Well, here we go again.
This time the culprit’s an article in the brand-spankin’ new issue of College & Research Libraries (who, ironically enough, recently published a little credo about raising the stakes for research done in the profession) entitled “Learning Style Dimensions and Professional Characteristics of Academic Librarians“:
The article’s question:
Do librarians with different characteristics, such as type of work responsibilities or age, have different learning styles?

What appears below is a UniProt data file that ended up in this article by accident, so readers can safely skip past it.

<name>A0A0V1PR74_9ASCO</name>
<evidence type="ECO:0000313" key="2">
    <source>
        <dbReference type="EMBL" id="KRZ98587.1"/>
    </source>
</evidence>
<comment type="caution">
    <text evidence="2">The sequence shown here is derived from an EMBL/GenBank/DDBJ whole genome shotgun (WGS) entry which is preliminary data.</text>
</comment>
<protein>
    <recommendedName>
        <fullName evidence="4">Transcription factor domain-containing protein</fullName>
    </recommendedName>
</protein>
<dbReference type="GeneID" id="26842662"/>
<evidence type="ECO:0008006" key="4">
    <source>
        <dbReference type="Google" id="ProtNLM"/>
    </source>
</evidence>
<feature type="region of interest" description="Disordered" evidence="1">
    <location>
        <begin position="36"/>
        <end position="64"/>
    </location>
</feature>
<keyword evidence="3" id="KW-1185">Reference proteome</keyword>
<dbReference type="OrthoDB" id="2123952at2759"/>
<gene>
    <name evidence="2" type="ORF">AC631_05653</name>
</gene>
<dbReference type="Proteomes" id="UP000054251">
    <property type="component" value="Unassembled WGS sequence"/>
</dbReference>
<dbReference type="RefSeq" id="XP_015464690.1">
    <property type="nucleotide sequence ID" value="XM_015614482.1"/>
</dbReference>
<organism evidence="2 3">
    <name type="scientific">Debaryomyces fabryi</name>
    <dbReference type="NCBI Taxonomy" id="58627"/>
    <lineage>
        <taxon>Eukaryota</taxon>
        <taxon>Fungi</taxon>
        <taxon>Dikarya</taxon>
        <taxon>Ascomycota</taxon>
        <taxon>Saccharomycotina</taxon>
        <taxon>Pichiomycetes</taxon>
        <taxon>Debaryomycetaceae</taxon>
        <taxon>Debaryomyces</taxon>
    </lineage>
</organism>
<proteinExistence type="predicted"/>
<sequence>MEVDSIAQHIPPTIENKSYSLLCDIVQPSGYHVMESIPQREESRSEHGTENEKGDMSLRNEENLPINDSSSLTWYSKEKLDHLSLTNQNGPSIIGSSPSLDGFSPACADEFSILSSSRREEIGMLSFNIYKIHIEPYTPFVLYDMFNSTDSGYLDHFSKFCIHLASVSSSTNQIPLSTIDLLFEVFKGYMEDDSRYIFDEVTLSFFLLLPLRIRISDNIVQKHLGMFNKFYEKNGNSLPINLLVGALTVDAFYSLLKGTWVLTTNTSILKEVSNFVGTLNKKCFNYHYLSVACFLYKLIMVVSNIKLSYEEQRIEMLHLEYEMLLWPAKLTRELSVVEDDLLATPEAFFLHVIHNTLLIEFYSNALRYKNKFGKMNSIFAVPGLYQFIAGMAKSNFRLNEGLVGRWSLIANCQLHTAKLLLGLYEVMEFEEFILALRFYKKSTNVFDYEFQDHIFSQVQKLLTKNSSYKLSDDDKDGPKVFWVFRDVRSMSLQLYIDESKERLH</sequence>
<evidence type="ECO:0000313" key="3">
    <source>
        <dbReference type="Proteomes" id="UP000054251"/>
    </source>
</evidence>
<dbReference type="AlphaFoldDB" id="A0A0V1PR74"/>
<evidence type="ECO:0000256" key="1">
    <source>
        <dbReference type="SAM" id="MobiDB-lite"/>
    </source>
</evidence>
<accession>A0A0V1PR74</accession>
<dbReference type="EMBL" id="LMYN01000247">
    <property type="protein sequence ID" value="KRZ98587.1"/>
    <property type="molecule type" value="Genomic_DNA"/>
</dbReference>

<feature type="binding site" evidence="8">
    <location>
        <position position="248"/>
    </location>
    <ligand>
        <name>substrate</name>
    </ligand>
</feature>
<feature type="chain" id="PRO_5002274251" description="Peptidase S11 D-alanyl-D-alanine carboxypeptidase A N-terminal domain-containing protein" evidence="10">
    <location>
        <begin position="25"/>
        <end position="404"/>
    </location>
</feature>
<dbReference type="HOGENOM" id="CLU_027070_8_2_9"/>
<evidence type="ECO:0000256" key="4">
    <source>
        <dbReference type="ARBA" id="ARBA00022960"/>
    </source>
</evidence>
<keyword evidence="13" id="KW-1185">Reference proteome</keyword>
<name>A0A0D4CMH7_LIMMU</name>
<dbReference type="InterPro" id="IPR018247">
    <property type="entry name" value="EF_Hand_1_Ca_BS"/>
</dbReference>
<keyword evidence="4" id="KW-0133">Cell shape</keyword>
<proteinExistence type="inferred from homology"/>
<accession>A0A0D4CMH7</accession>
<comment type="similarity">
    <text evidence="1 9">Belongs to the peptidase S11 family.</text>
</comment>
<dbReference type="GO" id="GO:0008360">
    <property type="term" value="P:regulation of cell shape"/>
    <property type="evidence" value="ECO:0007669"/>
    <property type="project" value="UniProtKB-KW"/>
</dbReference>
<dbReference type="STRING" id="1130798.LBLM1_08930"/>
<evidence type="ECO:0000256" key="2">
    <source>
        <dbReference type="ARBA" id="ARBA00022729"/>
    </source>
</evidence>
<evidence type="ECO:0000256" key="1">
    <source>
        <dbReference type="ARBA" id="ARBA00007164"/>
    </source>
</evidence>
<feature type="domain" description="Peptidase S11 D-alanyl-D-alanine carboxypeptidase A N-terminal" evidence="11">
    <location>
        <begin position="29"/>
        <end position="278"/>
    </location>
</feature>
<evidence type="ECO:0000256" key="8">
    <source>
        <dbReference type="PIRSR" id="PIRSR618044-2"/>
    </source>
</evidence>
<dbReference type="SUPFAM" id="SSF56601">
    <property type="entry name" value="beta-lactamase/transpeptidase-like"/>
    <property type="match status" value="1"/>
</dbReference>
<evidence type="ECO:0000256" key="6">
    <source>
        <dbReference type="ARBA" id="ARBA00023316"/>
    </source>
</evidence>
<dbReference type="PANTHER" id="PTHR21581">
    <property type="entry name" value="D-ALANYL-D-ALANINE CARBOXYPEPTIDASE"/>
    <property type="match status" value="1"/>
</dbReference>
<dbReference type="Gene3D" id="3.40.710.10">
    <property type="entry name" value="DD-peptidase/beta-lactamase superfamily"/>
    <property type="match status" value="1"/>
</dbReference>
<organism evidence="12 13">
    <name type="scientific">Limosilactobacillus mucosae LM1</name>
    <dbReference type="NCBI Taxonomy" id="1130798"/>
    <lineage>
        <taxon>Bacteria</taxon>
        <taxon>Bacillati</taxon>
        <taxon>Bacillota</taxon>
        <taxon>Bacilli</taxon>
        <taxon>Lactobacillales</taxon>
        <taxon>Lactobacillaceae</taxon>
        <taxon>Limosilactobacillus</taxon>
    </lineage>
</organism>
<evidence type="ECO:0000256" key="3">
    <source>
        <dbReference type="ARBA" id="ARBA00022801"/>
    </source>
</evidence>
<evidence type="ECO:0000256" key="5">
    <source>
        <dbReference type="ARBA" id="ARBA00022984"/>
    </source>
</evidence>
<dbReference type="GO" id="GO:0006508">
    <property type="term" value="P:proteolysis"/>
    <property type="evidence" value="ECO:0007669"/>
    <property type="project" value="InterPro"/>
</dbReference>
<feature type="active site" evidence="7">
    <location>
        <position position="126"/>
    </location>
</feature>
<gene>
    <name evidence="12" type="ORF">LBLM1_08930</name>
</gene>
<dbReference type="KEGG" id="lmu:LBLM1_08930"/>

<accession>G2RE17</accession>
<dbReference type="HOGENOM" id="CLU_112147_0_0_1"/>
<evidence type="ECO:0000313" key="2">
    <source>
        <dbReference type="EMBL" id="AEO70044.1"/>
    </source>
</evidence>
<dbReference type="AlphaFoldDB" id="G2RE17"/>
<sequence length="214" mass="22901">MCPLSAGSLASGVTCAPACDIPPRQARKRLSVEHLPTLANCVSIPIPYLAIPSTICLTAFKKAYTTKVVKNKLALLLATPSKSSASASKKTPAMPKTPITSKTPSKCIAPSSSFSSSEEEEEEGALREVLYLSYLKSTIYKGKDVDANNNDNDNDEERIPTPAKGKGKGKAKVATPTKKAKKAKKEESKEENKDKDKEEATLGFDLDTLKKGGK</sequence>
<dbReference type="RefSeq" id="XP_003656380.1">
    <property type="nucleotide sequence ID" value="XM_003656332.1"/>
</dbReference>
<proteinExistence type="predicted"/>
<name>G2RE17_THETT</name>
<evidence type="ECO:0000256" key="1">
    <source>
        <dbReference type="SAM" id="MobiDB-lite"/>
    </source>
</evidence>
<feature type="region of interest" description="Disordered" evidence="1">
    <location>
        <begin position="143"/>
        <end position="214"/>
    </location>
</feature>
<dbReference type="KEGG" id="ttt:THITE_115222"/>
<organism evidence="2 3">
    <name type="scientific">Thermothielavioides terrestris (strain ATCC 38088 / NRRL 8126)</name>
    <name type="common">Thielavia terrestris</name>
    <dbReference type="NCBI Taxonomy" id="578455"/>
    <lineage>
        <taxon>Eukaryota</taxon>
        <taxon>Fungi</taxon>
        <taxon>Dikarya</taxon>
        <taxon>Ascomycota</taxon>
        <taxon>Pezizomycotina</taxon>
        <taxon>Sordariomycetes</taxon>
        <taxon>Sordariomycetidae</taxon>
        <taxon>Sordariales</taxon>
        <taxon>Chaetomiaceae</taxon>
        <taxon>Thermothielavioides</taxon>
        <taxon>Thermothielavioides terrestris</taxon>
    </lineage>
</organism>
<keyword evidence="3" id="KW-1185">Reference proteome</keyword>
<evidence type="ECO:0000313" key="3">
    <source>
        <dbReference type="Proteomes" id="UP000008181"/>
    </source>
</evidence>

In the classroom setting, learning styles need not be used to prescriptively modifylearning materials or attempt to match learning plans to specific individuals, but insteadas a framework by which educators can understand the diversity of their students andby which individuals can reflect on their own tendencies in teaching and learning. Bothself-awareness and awareness of others’ potential differences can enhance teaching andlearning. Specifically, learning style assessments may encourage librarian-teachers torecognize when an alternative teaching style is desirable and to expand their teachingstyle to accommodate a larger variety of learning styles.